September 26, 2015
For 60 young choir singers from Pennsylvania, it will be one of the most momentous nights of their lives – singing for arguably the biggest celebrity in the world right now: Pope Francis.
The singers, selected from the Pennsylvania Girlchoir (PG) and Keystone State Boychoir (KSB), will accompany Latin American pop star Juanes during his concert before the pope during Saturday's star-studded Festival of Families concert on the Benjamin Franklin Parkway, hosted by actor Mark Wahlberg.
Stefan Rogowski, 11, will get an opportunity to see a role model, not just in his advocation but vocation, as well. Stefan, a first generation Polish-American from Northeast Philadelphia, wants to become the pope himself someday, following in the footsteps of Poland's John Paul II.
"My religion is something that just feels right to me," he said. "I hope that I can have the chance to meet Pope Francis."
"He was in this white car, sitting shotgun," said Rogowski, pictured left with Chaput. "I shook his hand and then he gave me the purple cap to wear. We even took a selfie."
In addition to Juanes, Italian classical tenor Andrea Bocelli, and the Philadelphia Orchestra, led by Yannick Nezet-Seguin, will play live on the Parkway for Pope Francis after marquee performances by Aretha Franklin, The Fray and several others throughout the afternoon.
Anna Guaracao, a 16-year-old Colombian-American who has been with PG since fifth grade, said the chance to sing with Juanes is a dream come true.
"Juanes was the first CD I ever got," Guaracao told PhillyVoice. "I have so much appreciation for what he's done for Colombia's image around the world, the gifts he's given. This is extra special for me because I have family still living in Colombia. They'll be able to see us on TV."
"This has been an amazing place to grow as a person," she said about being a member of the choir. "I've met so many talented people, learned how to be confident singing as a group and in solos. I've seen the world."
The choir groups have sung at major events worldwide. They've performed for Nobel Prize winners Malala Yousafzai and Aung San Suu Ky, but the opportunity to sing at the Festival of Families concert came to them through an odd coincidence.
"It's sort of interesting," said choir director Steven Fisher. "Everybody wants to sing for the pope, so we thought someone else would wind up with it. We actually didn't pursue it, but sometimes when you don't seek something out, it finds you."
Because of the organization's extensive experience singing to VIPs – presidents, heads of state, ambassadors, you name it – their reputation earned them a call from festival organizers. Fisher gladly accepted and got to work preparing his talented group for the concert and the world-wide attention it will bring.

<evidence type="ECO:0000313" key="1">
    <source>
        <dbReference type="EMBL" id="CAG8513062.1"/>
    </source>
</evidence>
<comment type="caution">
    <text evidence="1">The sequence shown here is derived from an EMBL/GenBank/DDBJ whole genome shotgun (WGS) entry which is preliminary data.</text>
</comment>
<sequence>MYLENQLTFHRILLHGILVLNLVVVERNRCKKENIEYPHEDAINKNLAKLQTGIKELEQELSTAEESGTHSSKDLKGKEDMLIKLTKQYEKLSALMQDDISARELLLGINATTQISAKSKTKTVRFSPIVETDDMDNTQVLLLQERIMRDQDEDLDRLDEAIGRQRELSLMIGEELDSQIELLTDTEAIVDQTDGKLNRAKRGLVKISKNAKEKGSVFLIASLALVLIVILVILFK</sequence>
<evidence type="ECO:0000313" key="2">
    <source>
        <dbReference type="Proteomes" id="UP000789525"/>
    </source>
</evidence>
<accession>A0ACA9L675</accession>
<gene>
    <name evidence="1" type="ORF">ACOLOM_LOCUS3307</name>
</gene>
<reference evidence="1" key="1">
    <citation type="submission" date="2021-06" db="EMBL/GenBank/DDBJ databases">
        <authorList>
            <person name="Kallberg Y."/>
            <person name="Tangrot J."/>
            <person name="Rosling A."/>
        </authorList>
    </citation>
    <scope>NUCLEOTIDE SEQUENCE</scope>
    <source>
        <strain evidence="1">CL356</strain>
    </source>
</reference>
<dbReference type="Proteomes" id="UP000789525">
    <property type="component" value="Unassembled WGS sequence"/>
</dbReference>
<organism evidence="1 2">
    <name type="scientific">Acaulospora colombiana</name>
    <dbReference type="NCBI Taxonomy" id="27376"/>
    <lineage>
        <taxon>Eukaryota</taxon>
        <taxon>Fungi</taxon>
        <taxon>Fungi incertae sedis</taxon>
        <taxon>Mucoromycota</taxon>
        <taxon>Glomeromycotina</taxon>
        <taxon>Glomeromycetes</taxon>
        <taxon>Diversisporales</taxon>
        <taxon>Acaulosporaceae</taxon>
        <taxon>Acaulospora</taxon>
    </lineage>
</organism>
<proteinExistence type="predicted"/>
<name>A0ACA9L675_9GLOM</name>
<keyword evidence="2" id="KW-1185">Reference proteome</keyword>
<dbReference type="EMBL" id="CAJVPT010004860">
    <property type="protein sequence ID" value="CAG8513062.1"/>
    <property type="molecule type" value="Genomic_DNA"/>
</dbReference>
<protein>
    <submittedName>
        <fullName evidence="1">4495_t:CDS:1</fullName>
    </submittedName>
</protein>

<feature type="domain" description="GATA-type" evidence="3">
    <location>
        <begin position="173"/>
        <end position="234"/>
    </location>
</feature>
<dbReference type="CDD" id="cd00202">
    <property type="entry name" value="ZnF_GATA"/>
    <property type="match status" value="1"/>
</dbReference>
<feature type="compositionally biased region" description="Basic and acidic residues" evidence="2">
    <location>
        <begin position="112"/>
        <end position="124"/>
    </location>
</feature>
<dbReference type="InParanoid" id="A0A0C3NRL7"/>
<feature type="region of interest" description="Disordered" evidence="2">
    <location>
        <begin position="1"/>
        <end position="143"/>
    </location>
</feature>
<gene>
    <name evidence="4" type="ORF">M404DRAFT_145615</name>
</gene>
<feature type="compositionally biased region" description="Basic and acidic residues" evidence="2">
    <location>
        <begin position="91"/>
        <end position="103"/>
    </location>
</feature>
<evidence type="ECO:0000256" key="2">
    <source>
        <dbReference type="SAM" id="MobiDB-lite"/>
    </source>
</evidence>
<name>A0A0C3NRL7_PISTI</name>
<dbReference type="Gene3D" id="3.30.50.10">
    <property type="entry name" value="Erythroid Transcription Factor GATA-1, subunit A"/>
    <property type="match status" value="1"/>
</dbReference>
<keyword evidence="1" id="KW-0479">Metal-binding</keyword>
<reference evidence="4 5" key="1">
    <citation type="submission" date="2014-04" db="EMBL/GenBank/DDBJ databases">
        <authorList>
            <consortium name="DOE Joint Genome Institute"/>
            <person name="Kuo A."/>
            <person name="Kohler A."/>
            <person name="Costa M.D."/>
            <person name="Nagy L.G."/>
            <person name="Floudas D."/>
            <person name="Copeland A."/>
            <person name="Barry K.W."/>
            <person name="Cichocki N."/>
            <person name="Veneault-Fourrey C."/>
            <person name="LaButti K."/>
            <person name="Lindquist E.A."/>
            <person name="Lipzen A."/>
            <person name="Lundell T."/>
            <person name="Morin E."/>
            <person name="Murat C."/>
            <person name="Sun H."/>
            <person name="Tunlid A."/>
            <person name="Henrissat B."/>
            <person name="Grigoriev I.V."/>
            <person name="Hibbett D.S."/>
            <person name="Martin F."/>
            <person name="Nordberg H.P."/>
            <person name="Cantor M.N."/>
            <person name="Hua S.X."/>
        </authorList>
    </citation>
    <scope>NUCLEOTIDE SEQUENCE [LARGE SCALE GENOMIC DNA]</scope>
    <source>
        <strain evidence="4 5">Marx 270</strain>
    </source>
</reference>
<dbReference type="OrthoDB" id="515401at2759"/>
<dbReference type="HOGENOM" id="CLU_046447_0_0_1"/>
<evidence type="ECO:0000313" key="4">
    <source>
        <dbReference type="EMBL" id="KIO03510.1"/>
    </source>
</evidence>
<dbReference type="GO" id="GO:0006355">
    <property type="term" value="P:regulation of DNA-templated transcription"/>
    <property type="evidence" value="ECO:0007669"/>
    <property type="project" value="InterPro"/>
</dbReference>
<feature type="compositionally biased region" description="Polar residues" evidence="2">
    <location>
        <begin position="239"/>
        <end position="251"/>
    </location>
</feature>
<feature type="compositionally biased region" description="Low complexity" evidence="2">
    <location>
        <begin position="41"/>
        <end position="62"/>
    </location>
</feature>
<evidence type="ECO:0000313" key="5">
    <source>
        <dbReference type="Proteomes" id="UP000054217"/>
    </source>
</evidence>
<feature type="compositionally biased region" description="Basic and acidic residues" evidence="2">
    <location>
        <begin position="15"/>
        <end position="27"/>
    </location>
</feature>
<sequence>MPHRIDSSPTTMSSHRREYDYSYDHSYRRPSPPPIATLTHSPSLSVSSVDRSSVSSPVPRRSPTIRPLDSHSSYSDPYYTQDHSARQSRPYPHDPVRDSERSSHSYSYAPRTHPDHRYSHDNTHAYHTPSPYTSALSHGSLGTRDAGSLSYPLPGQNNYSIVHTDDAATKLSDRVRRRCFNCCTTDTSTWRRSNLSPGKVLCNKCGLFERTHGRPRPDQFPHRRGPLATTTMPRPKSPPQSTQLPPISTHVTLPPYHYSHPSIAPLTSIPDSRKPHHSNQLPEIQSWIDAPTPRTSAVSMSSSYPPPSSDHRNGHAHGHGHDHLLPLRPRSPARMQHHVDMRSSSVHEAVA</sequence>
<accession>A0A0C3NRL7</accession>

"I was raised Catholic, graduated from Cardinal O'Hara High School," Fisher said. "I remember as a child, my parents put us all in the station wagon and we waited for Pope John Paul II. I remember vividly how absolutely riveting that was. Thirty-seven years later, I'm in a different place. I'm the founder of an organization with over 600 young singers. This is a chance to have these kids not just standing by, watching the popemobile, but really within a stone's throw of such an influential figure."
Tamir Oliver, 14, joined KSB through the organization's "Find Your Instrument!" outreach program at local underserved schools. In three years with the choir, Tamir has already performed on Broadway with a Tony Award winner, at Carnegie Hall and on tour in Australia, New Zealand and Tasmania.
"I think this event is special because you see all the people it goes out to," said Tamir, who has seen the choir open up incredible doors for him (he's even held a koala) and given him confidence no matter where he's singing.
"I think the song we're singing is perfect because it's the truth," he continued. "The world needs more love."
As for the occasion, Tamir said that if he gets to meet Pope Francis, he plans to thank him for the honor of coming to Philadelphia.
Fisher has a specific wish of his own. During the concert, Pope Francis will be joined by people representing six of the seven continents of the world. As it turns out, the Pennsylvania choral organization is the only one of its kind to ever travel to Antarctica.
"We brought back a rock from our performance in Antarctica," Fisher said. "It would be a tremendous honor to present this rock to Pope Francis – the rock of Peter – to represent the elusive seventh continent."